Author Topic: Alesis Semi / programmable DSPs  (Read 4556 times)

drew

Alesis Semi / programmable DSPs
« on: November 08, 2003, 01:37:58 PM »
Hi... I remember some posts here a while ago about a possible DIY kit or at least a collection of information on some DIY reverb/delay/modulation effects using Alesis Semi parts... I don't remember who it was from (sorry!) but I was wondering what happened to it.

I'm always looking for interesting effects, especially time-based effects.... I have an alesis Ineko but it's noisier than anything I've ever used before. Positively terrible, not even worth the $80 they're charging these days for 'em. I'm hoping that the DIY stuff might be at least slightly better quality... :)


drew
toothpastefordinner.com

Peter Snowberg

Alesis Semi / programmable DSPs
« Reply #1 on: November 08, 2003, 03:08:03 PM »
The DIY DSP project got delayed thanks to (or no thanks to) life making some unexpected turns. It's still very much on..... but I need some more disposable capital to finish things off.

If you open up that box, I'll bet you'll find a single AL3101 DSP along with support components.

Alesis took some really cheap turns to make this stuff accessible to consumers without a lot of cash. They use (at least in the stuff I've seen) cheap op-amps in very minimalist configurations. They're also pushing the DSPs to their limits and beyond. Those Alesis DSPs are really more like MAC cores than full DSP-CPUs. Even with 24 bit I/O, if you code a 10 band graphic EQ, your dynamic range is reduced to 18 bits. Alesis-Semi has better chips in development, but for $3.50 I'm amazed by what you can get.

My design tries to address some of these limitations while simultaneously making a DSP development platform that's musically useful. I hope they'll be "slightly" better at the very least. I've got a couple designs and I'm going back and forth a little about what to include in each.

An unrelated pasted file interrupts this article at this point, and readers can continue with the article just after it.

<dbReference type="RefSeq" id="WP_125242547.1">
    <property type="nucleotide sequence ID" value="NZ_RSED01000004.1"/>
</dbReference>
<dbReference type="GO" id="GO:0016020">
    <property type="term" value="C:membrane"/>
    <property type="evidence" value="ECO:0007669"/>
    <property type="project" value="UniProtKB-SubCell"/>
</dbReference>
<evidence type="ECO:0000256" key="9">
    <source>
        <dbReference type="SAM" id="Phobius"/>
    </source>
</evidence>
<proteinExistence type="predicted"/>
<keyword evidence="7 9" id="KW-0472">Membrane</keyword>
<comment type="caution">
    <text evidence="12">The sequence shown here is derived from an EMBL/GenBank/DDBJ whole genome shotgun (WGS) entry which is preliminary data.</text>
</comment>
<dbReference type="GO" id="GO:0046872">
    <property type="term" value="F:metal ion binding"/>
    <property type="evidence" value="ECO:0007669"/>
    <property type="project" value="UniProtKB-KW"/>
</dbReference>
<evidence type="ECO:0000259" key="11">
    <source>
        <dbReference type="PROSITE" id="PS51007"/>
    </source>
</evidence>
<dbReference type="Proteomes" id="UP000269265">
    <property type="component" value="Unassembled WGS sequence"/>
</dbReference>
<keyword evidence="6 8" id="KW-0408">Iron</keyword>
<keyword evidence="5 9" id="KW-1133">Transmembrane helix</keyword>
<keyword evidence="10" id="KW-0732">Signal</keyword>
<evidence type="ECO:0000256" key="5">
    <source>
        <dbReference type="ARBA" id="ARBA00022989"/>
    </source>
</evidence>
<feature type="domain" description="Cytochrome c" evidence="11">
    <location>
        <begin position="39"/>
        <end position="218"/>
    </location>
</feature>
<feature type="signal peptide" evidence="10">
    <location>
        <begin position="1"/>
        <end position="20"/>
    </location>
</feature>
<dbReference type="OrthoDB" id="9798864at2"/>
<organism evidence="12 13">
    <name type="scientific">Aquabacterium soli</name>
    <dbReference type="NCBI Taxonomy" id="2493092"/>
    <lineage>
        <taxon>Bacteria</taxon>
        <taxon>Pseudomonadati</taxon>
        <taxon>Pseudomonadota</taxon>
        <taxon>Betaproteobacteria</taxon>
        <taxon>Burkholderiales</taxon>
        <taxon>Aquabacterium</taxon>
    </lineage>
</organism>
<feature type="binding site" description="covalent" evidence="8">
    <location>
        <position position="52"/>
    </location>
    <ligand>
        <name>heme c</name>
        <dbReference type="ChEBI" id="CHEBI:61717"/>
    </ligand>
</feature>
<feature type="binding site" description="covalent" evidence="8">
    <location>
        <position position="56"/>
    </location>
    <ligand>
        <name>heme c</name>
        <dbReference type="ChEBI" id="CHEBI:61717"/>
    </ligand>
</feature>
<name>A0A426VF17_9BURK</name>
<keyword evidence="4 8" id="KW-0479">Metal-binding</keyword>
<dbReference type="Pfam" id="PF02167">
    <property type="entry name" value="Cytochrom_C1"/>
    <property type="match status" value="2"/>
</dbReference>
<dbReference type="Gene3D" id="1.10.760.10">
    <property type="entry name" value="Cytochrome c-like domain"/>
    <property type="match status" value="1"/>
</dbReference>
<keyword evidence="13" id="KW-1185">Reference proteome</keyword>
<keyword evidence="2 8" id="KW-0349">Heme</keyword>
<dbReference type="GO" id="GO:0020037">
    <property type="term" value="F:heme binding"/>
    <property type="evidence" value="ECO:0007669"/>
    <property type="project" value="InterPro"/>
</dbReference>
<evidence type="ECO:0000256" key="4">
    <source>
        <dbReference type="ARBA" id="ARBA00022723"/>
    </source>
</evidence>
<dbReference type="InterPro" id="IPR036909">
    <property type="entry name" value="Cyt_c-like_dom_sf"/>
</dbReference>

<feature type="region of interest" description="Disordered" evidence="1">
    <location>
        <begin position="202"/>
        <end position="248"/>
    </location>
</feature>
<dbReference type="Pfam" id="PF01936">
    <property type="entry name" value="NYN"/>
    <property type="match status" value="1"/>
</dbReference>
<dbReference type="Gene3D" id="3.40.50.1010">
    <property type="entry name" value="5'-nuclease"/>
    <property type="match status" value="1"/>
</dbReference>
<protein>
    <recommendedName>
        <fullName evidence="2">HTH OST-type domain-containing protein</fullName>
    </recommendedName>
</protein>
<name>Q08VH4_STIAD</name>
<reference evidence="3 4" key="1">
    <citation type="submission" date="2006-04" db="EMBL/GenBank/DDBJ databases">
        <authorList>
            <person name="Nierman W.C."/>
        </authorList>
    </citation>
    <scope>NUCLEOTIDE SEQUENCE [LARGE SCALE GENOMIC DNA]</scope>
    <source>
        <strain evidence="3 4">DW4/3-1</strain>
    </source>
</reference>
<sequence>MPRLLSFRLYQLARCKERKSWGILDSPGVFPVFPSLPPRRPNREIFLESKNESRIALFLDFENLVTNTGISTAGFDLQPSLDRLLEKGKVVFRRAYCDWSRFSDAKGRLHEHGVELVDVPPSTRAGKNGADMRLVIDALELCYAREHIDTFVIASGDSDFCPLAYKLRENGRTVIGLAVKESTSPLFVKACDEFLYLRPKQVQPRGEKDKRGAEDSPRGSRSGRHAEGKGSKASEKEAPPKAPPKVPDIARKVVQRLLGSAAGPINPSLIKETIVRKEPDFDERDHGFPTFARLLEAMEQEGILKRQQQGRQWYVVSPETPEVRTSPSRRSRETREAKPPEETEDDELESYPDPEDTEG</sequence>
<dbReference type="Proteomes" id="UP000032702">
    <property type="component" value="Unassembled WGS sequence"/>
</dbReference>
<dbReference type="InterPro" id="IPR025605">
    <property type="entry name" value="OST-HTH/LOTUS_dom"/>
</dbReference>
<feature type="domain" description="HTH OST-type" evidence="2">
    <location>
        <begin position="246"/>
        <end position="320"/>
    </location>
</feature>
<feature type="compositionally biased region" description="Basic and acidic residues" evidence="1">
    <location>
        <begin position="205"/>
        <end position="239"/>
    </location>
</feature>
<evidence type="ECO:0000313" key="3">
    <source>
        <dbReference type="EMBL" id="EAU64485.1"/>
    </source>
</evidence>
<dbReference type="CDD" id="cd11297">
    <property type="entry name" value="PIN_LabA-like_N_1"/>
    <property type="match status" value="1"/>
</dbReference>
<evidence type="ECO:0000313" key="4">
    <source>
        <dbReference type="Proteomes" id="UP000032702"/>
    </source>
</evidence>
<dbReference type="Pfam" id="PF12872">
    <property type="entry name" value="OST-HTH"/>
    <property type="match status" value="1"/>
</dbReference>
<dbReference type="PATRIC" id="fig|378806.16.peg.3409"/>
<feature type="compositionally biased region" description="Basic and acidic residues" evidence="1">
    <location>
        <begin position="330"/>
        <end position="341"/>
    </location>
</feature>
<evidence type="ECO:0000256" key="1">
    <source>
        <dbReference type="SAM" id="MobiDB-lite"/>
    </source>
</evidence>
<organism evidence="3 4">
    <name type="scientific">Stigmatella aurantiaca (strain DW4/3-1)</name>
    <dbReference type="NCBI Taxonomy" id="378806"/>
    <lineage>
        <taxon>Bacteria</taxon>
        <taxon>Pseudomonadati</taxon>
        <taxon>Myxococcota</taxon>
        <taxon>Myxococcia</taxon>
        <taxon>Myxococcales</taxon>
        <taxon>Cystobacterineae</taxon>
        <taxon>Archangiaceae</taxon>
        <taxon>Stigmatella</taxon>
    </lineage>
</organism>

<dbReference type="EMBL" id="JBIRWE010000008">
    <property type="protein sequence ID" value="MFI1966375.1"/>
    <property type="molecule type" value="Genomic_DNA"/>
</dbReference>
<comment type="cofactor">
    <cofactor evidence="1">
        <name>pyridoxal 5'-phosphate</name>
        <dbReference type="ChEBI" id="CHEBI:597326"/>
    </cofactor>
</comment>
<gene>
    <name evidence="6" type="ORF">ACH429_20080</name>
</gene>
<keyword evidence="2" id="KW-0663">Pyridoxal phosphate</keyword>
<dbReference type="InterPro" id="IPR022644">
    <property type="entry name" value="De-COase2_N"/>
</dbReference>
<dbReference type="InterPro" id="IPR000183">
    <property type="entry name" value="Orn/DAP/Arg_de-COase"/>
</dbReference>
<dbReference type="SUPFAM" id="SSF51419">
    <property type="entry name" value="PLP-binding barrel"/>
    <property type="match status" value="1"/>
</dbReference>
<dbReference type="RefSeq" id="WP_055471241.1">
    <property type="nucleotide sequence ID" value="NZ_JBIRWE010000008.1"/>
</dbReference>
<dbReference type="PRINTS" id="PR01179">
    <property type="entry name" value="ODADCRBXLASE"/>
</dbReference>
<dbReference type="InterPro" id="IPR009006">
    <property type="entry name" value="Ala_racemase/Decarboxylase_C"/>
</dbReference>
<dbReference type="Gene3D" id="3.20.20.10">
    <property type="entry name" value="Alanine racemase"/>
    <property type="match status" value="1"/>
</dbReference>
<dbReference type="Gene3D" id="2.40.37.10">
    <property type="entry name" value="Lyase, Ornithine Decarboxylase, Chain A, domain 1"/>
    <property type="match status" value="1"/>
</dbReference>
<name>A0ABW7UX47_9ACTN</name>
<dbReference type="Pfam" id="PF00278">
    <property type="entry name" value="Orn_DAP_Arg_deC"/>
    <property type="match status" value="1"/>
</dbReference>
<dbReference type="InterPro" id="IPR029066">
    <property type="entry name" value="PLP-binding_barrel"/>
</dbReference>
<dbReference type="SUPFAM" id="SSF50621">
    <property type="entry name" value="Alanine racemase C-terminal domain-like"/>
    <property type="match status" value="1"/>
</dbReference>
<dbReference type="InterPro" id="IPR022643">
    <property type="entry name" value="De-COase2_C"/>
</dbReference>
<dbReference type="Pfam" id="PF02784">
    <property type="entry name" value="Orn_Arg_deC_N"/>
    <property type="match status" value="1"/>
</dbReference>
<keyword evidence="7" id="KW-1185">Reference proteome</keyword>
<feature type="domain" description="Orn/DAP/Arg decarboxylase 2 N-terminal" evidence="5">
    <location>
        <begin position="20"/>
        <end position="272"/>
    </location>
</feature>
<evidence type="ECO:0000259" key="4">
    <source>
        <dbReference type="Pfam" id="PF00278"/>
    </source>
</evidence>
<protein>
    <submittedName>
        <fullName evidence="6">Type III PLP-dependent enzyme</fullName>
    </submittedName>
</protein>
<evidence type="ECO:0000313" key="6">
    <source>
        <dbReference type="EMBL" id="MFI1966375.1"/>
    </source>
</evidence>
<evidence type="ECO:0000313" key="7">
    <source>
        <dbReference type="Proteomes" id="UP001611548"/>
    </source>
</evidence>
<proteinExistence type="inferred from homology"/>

In my opinion, Alesis is trying to push the envelope with their new effects and they've gone a bit too far to appeal to serious musicians, but the market is really elsewhere and Alesis almost died a couple years ago so they had to reach to where the money is. That's capitalism for you.

If you want studio clean and powerful audio DSP, you really need more capable chips like the 24/56 bit Motorola DSP56K line at the least. Those have 56 bit accumulators, giving more dynamic range than analog will give in the real world. Unfortunately that quality comes at a cost.

If you want to mess with their hardware in the mean time, Alesis Semiconductor (a different company under the same umbrella) sells evaluation kits for their AL3101 and AL3201B chips. Both kits also use their matching A/D and D/As. I don't recall the costs, but they were typical ($$$$) as eval kits go. You pay more, but they're engineering tools and not consumer products. At least you get complete control.

Stay tuned for more. :D

If you want to hack your current unit, check out the data sheets for the A/D and D/A. You could rebuild the analog sections with better parts and I'm sure you'll get better results. Some of what you hear now is the result of cheapo ceramic caps and TL084 op-amps. Switch to NE5532s with film caps and it's a whole new world.

Take care,
-Peter
Eschew paradigm obfuscation

drew

Alesis Semi / programmable DSPs
« Reply #2 on: November 08, 2003, 06:57:19 PM »
I have a bunch of burr-brown op amps sitting around so maybe I'll drop those in (socketed of course!) I just assumed all the noise was due to super-super-super low quality digital stuff... but I guess digital is garbage in garbage out, huh? :)

I'll probably wait on the development kit since they're usually $100-ish and one can get the parts for much cheaper, assuming you know what to do with them.

Thanks for the suggestions... you know, I have a Microverb III that sounds great but it's a little noisy. I prefer it to most other digital reverbs in the same price range, or pretty much anything under $300. I could probably crack that dude open too.... and get another for pretty cheaply if I break it!


drew
toothpastefordinner.com

drew

Alesis Semi / programmable DSPs
« Reply #3 on: November 10, 2003, 04:23:46 PM »
So I popped open my Alesis Ineko this afternoon...

It's got two TL082 surface-mount opamps in there... and guess what else? An AL3102, AL3201, and AL1101. It's got an LM339 (this is a comparator; I assume it's for the input/overload LED control) and microprocessor as well.

Screenprinted on the top side of the board is the message, "We're glad you're interested in our designs. Alesis ICs are available at WWW.ALESIS-SEMI.COM". I think that's great :)

I might dead-bug some burr browns in there, but before I do, d'you think there'd be enough of a difference between a TL082 and a BB2134 or similar to make a difference?


drew
toothpastefordinner.com